Star*Line Submission Guidelines,
in microscopic detail
Modus operandi: For Star*Line, ideally, you would send 3–5 poems at a time, single-spaced, pasted into the body of one e-mail, no oftener than once per month. “Do not send multiple submissions” means not to send another submission until the first has received a reply. We also don’t want to see one poem on the heels of another, sent individually. A submission of 3–5 poems is standard for most journals that publish poetry; the idea is to send a small selection of available work, if possible. If you have only one brilliant speculative poem, go ahead and send it.
Specificity, extraneous: We don’t need line or word count. Neither has anything to do with our editorial process at Star*Line. Also, if your poem needs explaining in your cover letter, please revise it until it doesn’t.
Biospheres: We actually don’t need to know anything about your previous publishing credits, education, employment, or other facts about your life. Star*Line doesn’t include bios, sorry. (Unless you are an alien; that’d be cool.) And no matter where else you submit, we guarantee that they want to see no more than five publication credits listed. Please, no discourses on personal philosophy or how you’ve always wanted to be a writer. And leave off the multitude of your websites, blogs, and the cute quote from your e-mail signature. Do include the byline under which the poem should be published, a mailing address for your contributor’s copy, and your PayPal account e-mail, if you have one.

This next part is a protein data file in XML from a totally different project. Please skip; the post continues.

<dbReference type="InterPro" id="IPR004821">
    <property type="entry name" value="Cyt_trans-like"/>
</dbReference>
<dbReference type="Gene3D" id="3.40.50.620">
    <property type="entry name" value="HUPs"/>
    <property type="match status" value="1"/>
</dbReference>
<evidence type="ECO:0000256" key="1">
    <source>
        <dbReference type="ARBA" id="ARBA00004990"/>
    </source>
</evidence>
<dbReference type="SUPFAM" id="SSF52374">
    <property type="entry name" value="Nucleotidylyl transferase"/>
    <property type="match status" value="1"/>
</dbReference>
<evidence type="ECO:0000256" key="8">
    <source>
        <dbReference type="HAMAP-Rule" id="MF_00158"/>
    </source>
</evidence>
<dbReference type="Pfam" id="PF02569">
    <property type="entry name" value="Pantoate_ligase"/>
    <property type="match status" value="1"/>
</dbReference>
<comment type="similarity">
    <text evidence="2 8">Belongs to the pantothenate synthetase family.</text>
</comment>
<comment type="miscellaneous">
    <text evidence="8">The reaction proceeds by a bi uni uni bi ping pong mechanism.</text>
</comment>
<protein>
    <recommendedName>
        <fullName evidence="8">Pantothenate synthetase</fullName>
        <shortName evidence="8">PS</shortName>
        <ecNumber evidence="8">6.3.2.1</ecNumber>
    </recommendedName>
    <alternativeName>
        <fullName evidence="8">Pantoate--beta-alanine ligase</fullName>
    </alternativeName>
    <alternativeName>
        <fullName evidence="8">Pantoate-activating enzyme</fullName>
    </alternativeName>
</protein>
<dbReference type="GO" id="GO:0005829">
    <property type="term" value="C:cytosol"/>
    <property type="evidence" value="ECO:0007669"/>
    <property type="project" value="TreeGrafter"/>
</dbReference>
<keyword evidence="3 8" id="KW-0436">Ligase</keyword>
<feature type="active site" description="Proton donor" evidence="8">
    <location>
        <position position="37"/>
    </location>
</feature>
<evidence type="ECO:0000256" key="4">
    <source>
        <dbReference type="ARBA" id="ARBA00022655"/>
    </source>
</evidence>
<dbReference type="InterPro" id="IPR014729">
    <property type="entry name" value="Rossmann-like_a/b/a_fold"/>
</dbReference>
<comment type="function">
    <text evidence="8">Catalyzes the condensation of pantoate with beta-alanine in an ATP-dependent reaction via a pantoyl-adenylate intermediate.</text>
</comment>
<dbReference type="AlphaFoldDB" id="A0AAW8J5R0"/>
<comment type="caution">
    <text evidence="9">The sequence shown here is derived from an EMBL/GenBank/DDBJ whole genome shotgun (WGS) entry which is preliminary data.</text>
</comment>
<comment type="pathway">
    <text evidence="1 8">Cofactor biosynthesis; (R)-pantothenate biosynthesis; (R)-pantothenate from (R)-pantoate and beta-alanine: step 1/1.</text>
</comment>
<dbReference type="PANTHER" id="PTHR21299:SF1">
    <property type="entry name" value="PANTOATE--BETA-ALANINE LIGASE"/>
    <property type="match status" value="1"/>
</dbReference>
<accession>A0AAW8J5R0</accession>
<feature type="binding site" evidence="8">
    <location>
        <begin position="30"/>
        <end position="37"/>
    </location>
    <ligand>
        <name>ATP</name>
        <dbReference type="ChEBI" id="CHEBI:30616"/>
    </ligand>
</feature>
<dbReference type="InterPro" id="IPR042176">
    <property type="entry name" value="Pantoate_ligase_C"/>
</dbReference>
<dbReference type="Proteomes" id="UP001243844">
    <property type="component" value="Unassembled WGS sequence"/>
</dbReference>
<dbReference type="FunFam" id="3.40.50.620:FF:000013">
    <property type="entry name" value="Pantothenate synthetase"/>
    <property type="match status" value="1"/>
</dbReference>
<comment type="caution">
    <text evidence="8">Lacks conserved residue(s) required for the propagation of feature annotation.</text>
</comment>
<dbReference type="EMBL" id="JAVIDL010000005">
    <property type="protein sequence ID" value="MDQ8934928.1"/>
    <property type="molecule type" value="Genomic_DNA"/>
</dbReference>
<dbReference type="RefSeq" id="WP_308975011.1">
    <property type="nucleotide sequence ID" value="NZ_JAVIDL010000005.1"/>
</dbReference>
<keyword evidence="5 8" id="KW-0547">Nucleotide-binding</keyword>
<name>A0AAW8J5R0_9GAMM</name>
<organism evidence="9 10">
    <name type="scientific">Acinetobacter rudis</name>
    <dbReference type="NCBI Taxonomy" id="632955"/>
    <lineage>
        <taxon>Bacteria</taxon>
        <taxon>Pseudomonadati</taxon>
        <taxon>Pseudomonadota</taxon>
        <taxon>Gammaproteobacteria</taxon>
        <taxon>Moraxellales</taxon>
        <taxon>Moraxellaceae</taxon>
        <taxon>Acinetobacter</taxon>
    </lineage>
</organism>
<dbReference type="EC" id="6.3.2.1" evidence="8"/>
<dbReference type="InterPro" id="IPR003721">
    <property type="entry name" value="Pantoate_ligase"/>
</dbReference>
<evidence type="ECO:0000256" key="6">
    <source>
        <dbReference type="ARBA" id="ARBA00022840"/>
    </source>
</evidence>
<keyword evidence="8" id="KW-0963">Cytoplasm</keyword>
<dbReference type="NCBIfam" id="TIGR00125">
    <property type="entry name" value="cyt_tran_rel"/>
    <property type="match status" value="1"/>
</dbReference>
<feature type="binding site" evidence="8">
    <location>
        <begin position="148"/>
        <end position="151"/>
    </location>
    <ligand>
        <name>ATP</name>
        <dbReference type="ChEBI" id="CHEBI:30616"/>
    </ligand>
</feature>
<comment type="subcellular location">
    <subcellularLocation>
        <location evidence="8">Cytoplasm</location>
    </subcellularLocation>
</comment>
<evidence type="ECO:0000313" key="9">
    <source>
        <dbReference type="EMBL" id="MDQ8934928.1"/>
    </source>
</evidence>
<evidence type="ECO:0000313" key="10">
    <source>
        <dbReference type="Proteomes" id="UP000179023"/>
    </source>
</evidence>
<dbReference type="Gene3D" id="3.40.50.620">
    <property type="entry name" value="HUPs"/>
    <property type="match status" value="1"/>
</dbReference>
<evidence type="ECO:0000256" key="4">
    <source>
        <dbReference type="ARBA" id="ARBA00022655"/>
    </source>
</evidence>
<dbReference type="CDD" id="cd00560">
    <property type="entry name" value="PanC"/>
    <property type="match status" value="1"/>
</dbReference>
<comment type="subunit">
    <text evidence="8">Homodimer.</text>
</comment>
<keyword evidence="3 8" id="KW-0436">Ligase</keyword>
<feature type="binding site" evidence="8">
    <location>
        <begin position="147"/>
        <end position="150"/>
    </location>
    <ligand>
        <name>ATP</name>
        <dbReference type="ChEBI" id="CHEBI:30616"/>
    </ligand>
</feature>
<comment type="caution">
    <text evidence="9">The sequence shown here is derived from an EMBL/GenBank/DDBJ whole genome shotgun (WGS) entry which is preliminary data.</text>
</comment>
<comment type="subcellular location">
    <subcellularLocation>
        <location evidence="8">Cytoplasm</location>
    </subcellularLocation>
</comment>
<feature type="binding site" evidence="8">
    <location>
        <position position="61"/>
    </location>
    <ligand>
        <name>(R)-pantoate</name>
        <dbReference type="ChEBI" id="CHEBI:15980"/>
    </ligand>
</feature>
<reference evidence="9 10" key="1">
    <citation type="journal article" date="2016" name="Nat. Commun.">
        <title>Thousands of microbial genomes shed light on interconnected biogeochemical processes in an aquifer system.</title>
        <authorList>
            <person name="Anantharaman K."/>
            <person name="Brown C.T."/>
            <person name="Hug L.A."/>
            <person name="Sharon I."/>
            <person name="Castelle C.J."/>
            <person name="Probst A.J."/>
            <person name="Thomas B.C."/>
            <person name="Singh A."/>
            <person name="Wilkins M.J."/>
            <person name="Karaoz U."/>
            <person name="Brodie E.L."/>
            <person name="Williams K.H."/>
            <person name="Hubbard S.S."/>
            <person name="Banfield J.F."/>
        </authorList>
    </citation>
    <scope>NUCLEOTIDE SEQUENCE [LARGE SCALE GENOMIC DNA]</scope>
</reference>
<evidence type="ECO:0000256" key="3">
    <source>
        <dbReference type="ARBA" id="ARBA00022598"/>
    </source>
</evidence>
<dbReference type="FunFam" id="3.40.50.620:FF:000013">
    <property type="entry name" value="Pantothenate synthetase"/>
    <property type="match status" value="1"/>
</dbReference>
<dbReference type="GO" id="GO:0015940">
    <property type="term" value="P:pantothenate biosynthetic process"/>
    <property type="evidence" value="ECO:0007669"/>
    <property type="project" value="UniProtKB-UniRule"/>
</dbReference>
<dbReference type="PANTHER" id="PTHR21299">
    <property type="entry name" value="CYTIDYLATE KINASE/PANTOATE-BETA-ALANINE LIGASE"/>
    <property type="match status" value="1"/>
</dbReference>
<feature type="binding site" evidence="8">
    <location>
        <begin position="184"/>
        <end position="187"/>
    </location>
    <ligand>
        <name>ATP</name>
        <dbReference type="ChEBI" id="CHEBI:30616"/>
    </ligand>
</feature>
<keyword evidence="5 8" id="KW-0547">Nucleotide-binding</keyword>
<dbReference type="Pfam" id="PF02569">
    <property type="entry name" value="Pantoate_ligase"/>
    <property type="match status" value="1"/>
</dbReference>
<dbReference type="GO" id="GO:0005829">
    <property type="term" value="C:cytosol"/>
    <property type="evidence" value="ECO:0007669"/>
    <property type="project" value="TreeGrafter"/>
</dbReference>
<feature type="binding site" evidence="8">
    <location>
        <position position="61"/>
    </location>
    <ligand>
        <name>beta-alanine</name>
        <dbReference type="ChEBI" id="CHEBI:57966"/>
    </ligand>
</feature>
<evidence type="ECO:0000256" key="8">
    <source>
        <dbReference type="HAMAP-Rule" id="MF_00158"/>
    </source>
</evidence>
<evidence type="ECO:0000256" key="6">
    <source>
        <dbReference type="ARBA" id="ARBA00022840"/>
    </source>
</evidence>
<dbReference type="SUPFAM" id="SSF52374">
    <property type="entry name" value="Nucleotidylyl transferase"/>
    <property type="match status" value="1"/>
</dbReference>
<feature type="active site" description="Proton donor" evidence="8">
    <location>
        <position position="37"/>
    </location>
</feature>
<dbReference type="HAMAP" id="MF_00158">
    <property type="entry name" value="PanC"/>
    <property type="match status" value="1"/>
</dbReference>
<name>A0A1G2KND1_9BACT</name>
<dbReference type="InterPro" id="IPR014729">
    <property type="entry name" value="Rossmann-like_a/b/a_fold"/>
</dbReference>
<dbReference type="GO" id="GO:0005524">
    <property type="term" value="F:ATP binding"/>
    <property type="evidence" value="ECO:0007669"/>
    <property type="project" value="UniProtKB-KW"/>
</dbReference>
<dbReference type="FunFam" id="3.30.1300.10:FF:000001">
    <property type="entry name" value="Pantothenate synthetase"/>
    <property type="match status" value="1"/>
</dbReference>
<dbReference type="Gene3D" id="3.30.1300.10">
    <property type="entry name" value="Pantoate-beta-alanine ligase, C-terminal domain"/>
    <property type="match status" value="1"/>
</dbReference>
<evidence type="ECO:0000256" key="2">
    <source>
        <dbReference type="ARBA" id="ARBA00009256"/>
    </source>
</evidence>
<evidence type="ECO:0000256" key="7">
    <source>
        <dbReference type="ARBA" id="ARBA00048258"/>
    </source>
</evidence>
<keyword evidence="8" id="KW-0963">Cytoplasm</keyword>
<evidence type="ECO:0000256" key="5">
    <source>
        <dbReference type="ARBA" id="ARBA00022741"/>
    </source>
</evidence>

Extending tentacles: Do not attempt to “friend” or otherwise establish a connection with the editorial address on FB, LI, or any other social media. All such attempts will be ignored. Well, actually, cursed at and deleted.
Detailing: Check spelling. Check syntax and grammar. Check punctuation. Fact-check. Have others proof your work. Run your poem by non-familial beta readers or a critique group. Typos and poor construction give an impression of carelessness and incompetence rather than insouciant spontaneity. Our definition of speculative poetry involves, of necessity, some sort of narrative, present or implied. If a poem is incomprehensible with regard to content, it probably will not fly here. If you’re uncertain, please send it!
Rhyme: We are enthusiastic about poetry in form, properly executed. See Lewis Turco’s Book of Forms (or any other decent literary reference) for what is meant by “form.” Unfortunately, many of the submissions we receive consist of poems that are a string of clichés with stale and predictable endrhymes and no attention to meter. When the poem is too vague or incomplete to allow the reader to figure out what’s going on, this is a problem; so is a poem with trite or unnecessary fluff inserted to fill out a line or complete a rhyme. We much prefer good free verse to bad formalist work.
Reason: Ask yourself whether the basic theme of the poem is one that’s been overused. Genre fiction journals have lists of hackneyed plots they never want to see again; the same is true of genre poetry venues. If you must recycle an archetype or retell a classic myth, make it original in some way that is uniquely your own.